I have had many memorable moments and some of those are for positive and negative reasons, albeit each hearing gives you a learning opportunity, and I must say you really do never stop learning.

I also believe that you need to be willing to expect and accept the unexpected as there has been something that has materialised in every single arbitration I have been involved in.

I have had experiences where on the morning of the hearing the other side have decided not to call me to testify, to an opposing expert not turning up to the hearing, another falling ill and having to withdraw and go to hospital. However, I do consider that your first arbitration is something that always has a special place in your memories and hopefully for the right reasons.

What underrated skills would you encourage the up-and-coming generation of arbitration professionals to develop?

I believe that many developing experts might consider that to become the best quantum expert, you must excel at being the best professional in that discipline. Of course, that it is a very important component, however in my experience the most important part is to develop what I have heard called “ring-craft”. This is to make sure that you fully understand the process, your duty and how to properly discharge this duty. It does appear to me that it’s not generally opposing expert opinions that cause differences but normally some other aspect that might be caused by a failure in the process. Therefore, to assist an up-and-coming expert, I would strongly recommend that taking the time to be mentored by a seasoned expert is a critical part of the development process of an expert.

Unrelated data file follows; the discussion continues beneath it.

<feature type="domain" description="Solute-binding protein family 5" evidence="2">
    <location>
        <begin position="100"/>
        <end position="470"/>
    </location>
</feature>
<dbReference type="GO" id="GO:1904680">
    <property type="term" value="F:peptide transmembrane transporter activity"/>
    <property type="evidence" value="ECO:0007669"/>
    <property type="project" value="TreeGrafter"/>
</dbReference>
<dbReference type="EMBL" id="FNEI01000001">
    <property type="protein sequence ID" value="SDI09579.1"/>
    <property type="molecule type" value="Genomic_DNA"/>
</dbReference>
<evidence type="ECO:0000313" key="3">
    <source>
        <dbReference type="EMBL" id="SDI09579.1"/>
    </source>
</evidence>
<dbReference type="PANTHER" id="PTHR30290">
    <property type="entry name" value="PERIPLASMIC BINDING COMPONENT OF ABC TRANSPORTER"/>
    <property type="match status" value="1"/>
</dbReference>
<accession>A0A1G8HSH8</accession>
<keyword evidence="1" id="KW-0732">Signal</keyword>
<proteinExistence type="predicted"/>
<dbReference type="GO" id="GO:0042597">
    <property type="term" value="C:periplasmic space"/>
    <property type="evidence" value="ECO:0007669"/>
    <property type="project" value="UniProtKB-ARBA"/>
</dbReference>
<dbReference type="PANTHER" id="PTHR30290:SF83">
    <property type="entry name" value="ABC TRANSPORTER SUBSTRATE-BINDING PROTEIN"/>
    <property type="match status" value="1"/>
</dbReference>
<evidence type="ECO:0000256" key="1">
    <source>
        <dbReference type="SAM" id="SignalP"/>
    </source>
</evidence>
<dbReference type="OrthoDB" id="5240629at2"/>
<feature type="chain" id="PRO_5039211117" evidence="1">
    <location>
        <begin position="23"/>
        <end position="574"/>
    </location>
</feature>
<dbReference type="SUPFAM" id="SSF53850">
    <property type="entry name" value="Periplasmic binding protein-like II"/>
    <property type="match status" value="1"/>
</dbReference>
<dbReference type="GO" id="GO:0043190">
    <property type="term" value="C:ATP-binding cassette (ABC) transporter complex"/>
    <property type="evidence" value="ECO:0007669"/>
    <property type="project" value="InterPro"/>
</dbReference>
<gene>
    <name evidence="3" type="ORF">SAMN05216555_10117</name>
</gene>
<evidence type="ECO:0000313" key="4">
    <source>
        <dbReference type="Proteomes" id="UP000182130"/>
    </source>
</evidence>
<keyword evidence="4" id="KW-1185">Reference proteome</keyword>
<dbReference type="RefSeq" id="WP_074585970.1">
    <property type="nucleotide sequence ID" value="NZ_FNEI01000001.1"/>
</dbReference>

What has been your greatest achievement to date?

From a professional perspective I would have to say that it’s a combination of achievements. Which are in no particular order, becoming a fellow of the various professional bodies that I am associated with, being appointed by leading law firms and working with some of the leading barristers on some of the largest and most complex international arbitrations. This has meant that I have and continue to work with some wonderful people, who are extremely talented in their chosen profession. Amongst all else I’d have to say that being recognised in WWL by your peers, lawyers and clients is a flattering reflection of my colleagues and myself and I hope to continue to meet and exceed our clients’ expectations.